AFSCME was the natural leader for this fight. “We're the only union that gets to elect our bosses,” he said. He also pointed out that the recall mania that followed the protests was started by the Republicans, who launched the first recall effort against one of the Democrats who'd left the state to prevent the bill's passage. “They picked the fight, but we beat them back — hard.”
Courtney Foley of the UFCW picked up the story of how the protests moved into Ohio on February 18. In one day flat, the legislature introduced and passed a union-stripping law, and Gov. Kasich signed it. But they had their revenge: eight weeks later, the unions had collected 1.3 million signatures – enough petitions that they threatened to break the floor of the secretary of state's office when they were delivered. Those petitions are now on the November ballot as Issue 2.
“One of the things we've learned is that we have to stop trying just not to lose,” said SEIU organizer Bruce Colburn. “As we do these fights, we have to make sure that after every fight, we're stronger than when we entered the fight.” He also pointed out that a big part of the Wisconsin story was in the small towns where people organized in support of the recalls — a point echoed by Mary Bell of the teacher's union, who pointed out that when Walker went after teachers, voters saw that as going after their own kids' educations as well — and the resulting rage fueled much of the backlash.
“Who is coming up with these bad ideas?” asked Mary Bottari of the Center for Media and Democracy. She and her colleagues came up with the answer, doing the deep research on the American Legislative Exchange Council (ALEC). “We know that Scott Walker is not the brightest bulb on the planet,” she said dryly; he couldn't be coming up with all this mischief on his own. The CMD's research uncovered the link to ALEC — a national conservative group that develops model policy and rolls it out across the states — during the Ohio campaign. Bottari noted that conservative efforts to gut public sector jobs will be the death of many small towns where public sector jobs are the only decent jobs left. “Take those way, and people have got nothing.”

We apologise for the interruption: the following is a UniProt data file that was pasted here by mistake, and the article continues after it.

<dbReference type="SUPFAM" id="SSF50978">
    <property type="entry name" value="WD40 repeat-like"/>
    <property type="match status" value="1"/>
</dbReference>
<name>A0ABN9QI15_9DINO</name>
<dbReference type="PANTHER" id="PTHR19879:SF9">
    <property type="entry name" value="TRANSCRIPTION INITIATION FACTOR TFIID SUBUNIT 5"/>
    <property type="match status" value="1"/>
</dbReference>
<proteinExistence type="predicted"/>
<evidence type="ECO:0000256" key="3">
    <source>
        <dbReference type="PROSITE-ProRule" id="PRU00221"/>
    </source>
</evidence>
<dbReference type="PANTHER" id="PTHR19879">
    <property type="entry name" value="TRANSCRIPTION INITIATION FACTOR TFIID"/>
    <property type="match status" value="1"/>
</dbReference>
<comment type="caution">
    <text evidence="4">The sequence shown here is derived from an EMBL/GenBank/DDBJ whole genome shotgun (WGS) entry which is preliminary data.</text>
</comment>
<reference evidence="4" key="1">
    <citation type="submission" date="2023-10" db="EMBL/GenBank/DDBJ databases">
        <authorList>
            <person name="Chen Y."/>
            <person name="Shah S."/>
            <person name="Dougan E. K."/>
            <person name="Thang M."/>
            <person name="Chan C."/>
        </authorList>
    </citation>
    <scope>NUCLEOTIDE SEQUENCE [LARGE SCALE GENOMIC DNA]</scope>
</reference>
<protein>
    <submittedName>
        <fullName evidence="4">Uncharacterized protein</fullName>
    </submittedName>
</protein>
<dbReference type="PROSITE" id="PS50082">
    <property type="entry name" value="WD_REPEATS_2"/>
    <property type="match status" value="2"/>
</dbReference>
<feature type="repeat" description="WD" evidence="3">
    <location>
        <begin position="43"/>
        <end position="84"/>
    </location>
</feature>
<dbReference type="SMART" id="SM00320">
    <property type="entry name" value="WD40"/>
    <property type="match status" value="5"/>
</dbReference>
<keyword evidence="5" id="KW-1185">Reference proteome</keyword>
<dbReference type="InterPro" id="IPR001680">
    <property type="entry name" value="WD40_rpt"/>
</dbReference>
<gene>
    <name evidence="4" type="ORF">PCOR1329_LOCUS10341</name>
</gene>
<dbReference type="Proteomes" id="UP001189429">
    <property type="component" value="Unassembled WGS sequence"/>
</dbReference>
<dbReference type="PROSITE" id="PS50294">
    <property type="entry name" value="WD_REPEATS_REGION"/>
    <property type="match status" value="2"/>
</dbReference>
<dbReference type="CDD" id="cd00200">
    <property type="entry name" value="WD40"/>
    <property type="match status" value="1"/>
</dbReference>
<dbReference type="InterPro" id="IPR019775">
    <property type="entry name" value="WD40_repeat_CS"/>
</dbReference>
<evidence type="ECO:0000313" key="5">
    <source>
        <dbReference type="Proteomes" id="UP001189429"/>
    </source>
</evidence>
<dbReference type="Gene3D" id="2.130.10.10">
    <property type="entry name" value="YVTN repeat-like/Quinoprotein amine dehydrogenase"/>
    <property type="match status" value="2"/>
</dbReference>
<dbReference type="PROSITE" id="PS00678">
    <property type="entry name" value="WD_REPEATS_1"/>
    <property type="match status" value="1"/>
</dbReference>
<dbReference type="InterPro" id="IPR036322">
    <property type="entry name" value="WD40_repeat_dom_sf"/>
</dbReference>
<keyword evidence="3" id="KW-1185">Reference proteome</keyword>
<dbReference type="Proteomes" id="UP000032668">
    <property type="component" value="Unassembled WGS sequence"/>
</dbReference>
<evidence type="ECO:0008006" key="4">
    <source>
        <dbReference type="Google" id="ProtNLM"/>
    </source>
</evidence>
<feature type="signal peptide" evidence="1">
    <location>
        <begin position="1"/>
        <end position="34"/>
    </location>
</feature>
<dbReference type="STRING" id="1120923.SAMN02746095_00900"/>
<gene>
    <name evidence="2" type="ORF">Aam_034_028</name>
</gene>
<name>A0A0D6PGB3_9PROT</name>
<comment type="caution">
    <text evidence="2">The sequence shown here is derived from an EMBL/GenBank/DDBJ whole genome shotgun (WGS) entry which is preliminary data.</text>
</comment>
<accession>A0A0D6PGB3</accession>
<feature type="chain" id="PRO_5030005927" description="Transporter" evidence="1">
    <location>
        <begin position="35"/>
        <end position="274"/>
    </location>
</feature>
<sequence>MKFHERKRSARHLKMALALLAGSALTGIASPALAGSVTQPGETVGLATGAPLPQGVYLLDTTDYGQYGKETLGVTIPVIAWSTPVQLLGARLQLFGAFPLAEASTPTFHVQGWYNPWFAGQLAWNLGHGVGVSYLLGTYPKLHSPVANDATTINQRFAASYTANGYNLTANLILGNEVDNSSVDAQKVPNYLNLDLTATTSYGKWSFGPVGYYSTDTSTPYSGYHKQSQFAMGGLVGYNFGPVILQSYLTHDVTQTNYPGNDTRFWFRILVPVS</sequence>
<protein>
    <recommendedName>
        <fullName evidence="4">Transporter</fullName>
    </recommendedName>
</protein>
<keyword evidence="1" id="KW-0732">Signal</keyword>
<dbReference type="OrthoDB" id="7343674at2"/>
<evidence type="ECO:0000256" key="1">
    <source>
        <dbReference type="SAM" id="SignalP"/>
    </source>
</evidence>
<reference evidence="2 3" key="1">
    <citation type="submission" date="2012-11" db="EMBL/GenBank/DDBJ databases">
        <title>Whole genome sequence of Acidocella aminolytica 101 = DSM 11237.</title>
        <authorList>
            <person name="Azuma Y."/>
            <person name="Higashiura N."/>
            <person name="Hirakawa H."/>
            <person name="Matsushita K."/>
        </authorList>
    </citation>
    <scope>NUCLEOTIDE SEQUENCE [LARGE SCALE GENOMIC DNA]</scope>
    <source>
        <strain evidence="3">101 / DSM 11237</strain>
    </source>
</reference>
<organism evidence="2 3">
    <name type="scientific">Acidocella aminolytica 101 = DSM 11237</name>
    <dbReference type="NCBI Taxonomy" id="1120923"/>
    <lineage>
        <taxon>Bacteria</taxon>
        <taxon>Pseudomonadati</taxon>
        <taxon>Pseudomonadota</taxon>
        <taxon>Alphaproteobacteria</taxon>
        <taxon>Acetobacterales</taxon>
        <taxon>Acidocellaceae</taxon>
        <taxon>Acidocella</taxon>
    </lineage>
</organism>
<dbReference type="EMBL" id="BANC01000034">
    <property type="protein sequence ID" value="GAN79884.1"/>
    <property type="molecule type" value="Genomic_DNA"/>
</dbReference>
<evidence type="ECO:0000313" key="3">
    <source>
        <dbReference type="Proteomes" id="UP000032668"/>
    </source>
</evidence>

Scott Goodstein was among the organizers doing on-the-fly organizing as people and resources flowed into Madison. He emphasized the essential role that social media played in bringing crowds together. When several musical groups, including Street Dogs, MC5, and members of Rage Against The Machine, decided to do a show in support of the Madison protests, they promoted it on Facebook, and turned out 6,000 mostly young protestors literally overnight. When Michael Moore announced at noon that he was coming to speak at the firehouse, they passed the word to people by phone. Just a few hours later: “When they pushed open the door of the firehouse, there were six thousand teachers and firefighters, with the bagpipers, waiting for him.”
What comes next? Of course, there's the Ohio vote on Issue 2 on November 8, and the expected recall of Scott Walker in early 2012. In addition, an activist from Phoenix announced that ALEC is having a three-day summit meeting from November 30 to December 2 to indoctrinate new members of the Arizona legislature; protests are now being planned. In New Hampshire, where Republicans outnumber Democrats in the legislature by two-to-one, they're also fighting the full ALEC agenda, which is being rammed through despite consistent vetoes from the Democratic governor. There, too, people are organizing.
And what lessons should we take away from the days of rage and glory in Wisconsin and Ohio? John Nichols offered some reflections in closing. A protest has to be deeply rooted in the progressive history of the place where you are. Invoking Wisconsin at a protest in Oregon won't resonate as well as another story that roots the protest in a piece of Oregon's own culture and history. “Every state has its own heart and soul. Dig deep into who you are.”